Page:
satyamkapoor

I work at ValueFirst Digital Media Private Ltd. I am a Product Marketer in the Surbo Team. Surbo is Chatbot Generator Platform owned by Value First. ...

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I work at ValueFirst Digital Media Private Ltd. I am a Product Marketer in the Surbo Team. Surbo is Chatbot Generator Platform owned by Value First.

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By satyamkapoor |Email | Jan 15, 2018 | 8829 Views

Some of the biggest banks of Hong Kong are planning to invest in artificial intelligence by launching smart chatbots, in an attempt to serve tech-savvy customers and save money in the long run.
HSBC Holding, Hang Seng Bank & Standard Chartered are among some of the biggest players who recently announced their chatbots to engage customers.
Chatbots are basically AI entities that make use of natural language processing to answer queries of customers. The lenders are wanting to give their bots a human touch which is why HSBC has named its chatbot Amy, while Hang Seng named its bots HARO & Dori.
The move came as the city's banking regulator, Hong Kong Monetary Authority (HKMA), launched a number of measures over the past two years to encourage local lenders to develop financial technology. Banks are encouraged to develop innovative products or technology to cut down operating costs and offer better service to customers.

Besides changing customer behaviour, chatbots are also supposed to cut costs while speeding up service. Chatbots will help save global banks more than US$8 billion per year by 2022, according to a report by Juniper Research. The report also estimates a chatbot inquiry will save around four minutes compared with traditional call centres.

With chatbots handling 80 per cent of inquiries, it should be much faster if one customer really needs to reach a human agent, said Paul Sin, consulting partner with Deloitte China and leader of Deloitte's Asia-Pacific blockchain lab.

The corporate banking unit of HSBC, Hong Kong�¢??s largest bank by assets, launched Amy, the first chatbot of its kind in the city, to answer basic questions such as how to open an account.

"When we take out our smartphone, we spend more time in text messaging through social media more than we use it as a phone. This is why we believe customers would like to use a chatbot," Daniel Chan, head of business banking at HSBC Hong Kong said.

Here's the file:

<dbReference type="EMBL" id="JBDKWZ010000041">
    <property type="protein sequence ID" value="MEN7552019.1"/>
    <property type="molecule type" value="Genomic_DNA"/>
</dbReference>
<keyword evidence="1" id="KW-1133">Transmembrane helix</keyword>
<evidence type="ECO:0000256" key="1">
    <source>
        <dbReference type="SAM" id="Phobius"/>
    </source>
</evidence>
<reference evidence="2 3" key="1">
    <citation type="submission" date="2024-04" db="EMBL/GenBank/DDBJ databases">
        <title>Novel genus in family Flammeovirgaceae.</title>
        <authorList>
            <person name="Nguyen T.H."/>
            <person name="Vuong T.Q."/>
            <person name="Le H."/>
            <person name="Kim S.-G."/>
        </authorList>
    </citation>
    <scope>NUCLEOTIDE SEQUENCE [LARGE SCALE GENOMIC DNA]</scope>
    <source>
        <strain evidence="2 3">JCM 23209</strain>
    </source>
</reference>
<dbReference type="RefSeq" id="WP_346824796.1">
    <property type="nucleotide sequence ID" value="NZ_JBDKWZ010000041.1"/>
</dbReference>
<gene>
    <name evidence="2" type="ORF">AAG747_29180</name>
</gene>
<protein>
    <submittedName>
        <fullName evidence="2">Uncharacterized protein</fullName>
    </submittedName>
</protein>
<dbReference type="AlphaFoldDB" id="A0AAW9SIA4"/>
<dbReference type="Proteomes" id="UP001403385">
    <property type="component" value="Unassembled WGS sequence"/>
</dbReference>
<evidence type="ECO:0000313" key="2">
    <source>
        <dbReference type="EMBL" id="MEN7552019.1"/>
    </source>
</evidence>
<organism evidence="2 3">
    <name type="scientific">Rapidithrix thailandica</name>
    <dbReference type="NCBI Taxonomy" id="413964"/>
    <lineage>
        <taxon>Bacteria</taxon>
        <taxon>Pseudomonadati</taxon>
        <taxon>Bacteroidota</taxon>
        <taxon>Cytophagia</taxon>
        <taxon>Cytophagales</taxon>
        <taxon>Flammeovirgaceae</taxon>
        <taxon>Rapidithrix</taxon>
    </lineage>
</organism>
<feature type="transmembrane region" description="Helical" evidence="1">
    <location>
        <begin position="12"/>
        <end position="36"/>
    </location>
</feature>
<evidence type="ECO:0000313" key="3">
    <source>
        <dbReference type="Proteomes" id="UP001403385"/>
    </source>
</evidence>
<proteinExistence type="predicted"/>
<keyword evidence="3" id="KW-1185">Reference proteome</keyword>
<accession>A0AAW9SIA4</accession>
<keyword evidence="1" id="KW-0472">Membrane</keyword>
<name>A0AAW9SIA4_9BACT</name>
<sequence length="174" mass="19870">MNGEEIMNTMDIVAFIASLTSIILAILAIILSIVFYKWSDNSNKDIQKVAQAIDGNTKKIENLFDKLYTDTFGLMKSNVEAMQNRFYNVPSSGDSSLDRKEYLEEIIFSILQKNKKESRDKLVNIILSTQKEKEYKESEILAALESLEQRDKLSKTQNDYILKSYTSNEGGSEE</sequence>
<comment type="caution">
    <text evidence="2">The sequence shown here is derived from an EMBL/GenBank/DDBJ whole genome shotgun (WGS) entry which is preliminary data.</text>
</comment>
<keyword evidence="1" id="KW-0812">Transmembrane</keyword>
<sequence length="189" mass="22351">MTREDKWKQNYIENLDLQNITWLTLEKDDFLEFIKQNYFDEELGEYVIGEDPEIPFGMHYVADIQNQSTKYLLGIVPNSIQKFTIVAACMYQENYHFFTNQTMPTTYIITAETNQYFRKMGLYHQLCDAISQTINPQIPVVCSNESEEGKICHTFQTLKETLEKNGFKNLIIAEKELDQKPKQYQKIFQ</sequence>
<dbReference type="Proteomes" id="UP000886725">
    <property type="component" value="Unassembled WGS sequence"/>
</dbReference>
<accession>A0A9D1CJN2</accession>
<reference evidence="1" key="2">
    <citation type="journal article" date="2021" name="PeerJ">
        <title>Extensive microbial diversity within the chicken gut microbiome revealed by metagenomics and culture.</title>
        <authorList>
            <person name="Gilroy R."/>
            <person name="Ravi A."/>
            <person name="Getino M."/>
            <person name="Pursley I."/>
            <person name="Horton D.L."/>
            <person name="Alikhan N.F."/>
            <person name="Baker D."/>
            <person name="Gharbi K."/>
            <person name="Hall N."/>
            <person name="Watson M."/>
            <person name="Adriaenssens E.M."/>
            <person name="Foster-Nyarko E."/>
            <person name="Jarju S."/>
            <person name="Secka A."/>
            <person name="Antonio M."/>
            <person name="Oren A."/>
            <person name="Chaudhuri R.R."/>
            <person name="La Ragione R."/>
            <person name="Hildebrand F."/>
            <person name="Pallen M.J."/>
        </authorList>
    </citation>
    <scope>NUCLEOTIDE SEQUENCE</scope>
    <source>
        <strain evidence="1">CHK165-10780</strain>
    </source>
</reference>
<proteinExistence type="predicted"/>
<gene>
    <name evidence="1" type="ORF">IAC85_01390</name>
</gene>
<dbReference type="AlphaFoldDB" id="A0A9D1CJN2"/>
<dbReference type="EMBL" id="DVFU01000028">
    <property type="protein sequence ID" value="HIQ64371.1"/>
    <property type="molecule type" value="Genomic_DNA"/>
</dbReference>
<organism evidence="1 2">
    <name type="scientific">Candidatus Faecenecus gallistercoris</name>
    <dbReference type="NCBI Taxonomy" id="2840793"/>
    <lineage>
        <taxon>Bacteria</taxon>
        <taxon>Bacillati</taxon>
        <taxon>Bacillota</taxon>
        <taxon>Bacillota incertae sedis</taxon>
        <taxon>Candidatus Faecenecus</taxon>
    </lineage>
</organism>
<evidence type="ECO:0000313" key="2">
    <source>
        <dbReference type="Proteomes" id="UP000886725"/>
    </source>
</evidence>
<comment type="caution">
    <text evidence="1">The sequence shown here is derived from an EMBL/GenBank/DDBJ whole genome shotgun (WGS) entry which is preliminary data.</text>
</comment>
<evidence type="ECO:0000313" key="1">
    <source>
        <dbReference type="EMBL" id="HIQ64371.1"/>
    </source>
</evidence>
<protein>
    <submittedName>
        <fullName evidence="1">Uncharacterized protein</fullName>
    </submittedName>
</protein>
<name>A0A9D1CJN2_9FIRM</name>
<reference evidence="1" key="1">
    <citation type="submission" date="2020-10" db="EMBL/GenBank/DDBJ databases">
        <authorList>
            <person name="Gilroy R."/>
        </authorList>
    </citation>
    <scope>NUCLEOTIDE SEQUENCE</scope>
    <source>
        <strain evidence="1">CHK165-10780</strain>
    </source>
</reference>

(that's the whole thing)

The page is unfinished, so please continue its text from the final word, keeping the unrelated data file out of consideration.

Customers want answers straight away from a chatbot instead of waiting for even 10 second to reach someone in the call centre, he said.

Hang Seng Bank introduced two chatbots, HARO and DORI, to its retail banking customers in early January, promising human-like conversations fuelled by machine learning technologies.

HARO, available online and through the bank's mobile app, will handle general inquiries about the bank's products and services, such as calculating mortgage payments, while DORI is in charge of searching dining discounts and making recommendations based on customer preferences. DORI is embedded in Facebook's instant messaging app, and is said to function similarly to Apple's Siri or Google Assistant.

Standard Charted plans to launch its AI-powered chatbot in the second quarter as it is still waiting for regulatory approval. The chatbot can talk with clients in text messages and process more than 80 per cent of requests. When stuck, it will transfer the inquiry to human agents, according to Zor Gorelov, chief executive and co-founder of Kasisto.

Finding the right personnel who would be able to maintain the chatbot services is a challenging issue. 
Sin said that once a new technology gets deployed in production, people are needed to maintain the platform. Relying on a small fintech company is unrealistic and recruiting from the market difficult.

Due to liability issues, banks are taking a cautious approach to their fintech plans. Bank of America, the largest bank in U.S. in terms of assets, is still testing its chatbot Erica, which allows communication via both voice & text.
As per Sin, clients cannot sue a chatbot for errors in investment execution or in transaction.

Source: HOB